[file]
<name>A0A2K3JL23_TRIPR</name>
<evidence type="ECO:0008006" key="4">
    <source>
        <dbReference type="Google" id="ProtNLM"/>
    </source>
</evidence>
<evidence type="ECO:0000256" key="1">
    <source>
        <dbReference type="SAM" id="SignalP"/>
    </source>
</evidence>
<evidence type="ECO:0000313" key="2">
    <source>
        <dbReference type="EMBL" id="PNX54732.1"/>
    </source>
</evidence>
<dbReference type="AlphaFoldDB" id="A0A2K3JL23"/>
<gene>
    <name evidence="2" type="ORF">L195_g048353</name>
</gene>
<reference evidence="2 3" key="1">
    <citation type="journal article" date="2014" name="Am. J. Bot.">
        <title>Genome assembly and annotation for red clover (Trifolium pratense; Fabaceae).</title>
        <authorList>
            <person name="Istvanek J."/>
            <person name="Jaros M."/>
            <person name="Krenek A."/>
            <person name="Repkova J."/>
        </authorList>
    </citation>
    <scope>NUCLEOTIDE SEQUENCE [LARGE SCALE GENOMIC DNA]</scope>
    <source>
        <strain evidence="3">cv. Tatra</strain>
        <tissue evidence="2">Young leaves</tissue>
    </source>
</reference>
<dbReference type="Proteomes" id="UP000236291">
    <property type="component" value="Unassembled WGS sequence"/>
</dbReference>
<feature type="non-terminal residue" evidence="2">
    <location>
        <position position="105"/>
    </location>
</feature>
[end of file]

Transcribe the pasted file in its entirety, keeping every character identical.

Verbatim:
<name>A0A2K3JL23_TRIPR</name>
<evidence type="ECO:0008006" key="4">
    <source>
        <dbReference type="Google" id="ProtNLM"/>
    </source>
</evidence>
<evidence type="ECO:0000256" key="1">
    <source>
        <dbReference type="SAM" id="SignalP"/>
    </source>
</evidence>
<evidence type="ECO:0000313" key="2">
    <source>
        <dbReference type="EMBL" id="PNX54732.1"/>
    </source>
</evidence>
<dbReference type="AlphaFoldDB" id="A0A2K3JL23"/>
<gene>
    <name evidence="2" type="ORF">L195_g048353</name>
</gene>
<reference evidence="2 3" key="1">
    <citation type="journal article" date="2014" name="Am. J. Bot.">
        <title>Genome assembly and annotation for red clover (Trifolium pratense; Fabaceae).</title>
        <authorList>
            <person name="Istvanek J."/>
            <person name="Jaros M."/>
            <person name="Krenek A."/>
            <person name="Repkova J."/>
        </authorList>
    </citation>
    <scope>NUCLEOTIDE SEQUENCE [LARGE SCALE GENOMIC DNA]</scope>
    <source>
        <strain evidence="3">cv. Tatra</strain>
        <tissue evidence="2">Young leaves</tissue>
    </source>
</reference>
<dbReference type="Proteomes" id="UP000236291">
    <property type="component" value="Unassembled WGS sequence"/>
</dbReference>
<feature type="non-terminal residue" evidence="2">
    <location>
        <position position="105"/>
    </location>
</feature>